Have you ever thought about being a Koos?

When 31-year old Dave Ensberg was born, complications arose that left his mother permanently disabled. She became dependent on a wheelchair, lost her job as a teacher, and found it very frustrating to ask for help with even the simplest things. But with help from family, friends and local services, she found a way to explore other, new talents. She started visiting museums, painting pictures and even wrote her own life story. Even though she died at age 50, she had shown the world that people with a disability are just as beautiful as anyone.

Dave was greatly hurt by his mother’s death, and for a long time, he felt very down. Thanks to help of a man named Koos who believed in him and offered him a place to live and work, he turned his life around. He made his way through university and is now chairman of the board of seven special education schools. He hears from a lot of students that they’re sad they need to go to a ‘special’ school; they would rather just be normal children.

During his talk, Dave explains that every child is just a child. He learnt from personal experience that no matter your abilities and disabilities, every person has talents that need to be developed. Putting labels and pressure on children that deviate from the norm puts enormous social and mental strain on them. It’s time for us to turn this around. To stop treating people as different, but instead, become a Koos.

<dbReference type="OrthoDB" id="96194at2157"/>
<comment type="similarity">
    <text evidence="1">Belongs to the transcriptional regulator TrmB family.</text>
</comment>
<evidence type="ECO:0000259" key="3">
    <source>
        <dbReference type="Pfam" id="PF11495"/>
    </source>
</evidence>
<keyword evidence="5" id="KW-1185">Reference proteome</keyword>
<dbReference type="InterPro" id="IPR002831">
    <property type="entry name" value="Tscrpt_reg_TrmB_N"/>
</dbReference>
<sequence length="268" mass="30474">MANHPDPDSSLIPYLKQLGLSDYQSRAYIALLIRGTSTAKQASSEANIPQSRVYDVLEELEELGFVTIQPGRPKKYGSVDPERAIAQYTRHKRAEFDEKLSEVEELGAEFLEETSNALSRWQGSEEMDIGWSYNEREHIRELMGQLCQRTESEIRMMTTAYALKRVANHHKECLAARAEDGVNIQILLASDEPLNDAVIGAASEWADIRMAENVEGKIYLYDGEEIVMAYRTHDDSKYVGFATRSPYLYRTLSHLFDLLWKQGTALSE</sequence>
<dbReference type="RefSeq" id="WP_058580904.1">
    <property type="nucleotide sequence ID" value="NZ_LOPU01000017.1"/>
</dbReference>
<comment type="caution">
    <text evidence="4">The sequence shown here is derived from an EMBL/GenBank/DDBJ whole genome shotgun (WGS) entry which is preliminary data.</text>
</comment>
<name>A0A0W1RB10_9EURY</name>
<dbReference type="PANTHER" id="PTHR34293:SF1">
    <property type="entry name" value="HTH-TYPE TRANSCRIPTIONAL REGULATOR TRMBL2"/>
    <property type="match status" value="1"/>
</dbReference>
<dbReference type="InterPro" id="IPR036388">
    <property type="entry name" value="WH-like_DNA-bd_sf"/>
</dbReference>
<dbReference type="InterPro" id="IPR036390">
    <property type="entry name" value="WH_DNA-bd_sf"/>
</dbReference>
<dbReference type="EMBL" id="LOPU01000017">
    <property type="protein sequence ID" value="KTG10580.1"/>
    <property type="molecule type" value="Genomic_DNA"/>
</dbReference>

One of the days that turned Dave’s life around was when he went canoeing with his mentor and friends. Though he wasn’t a talent in the water, he did experience the incredible feeling of being normal and belonging. An African saying goes: It takes a village to raise a child. If more and more people become a Koos to even one child, it will help them feel like a normal child. It will help them grow and explore their talents, and our society as a whole will become more inclusive. You can become a Koos simply by playing with a child. At the end of his talk, Dave drops plastic beach balls into the audience and tells them: Use this to play with a child in your neighborhood. This goes for our readers too. Make a simple change. Spend some time being a Koos. It’s that simple.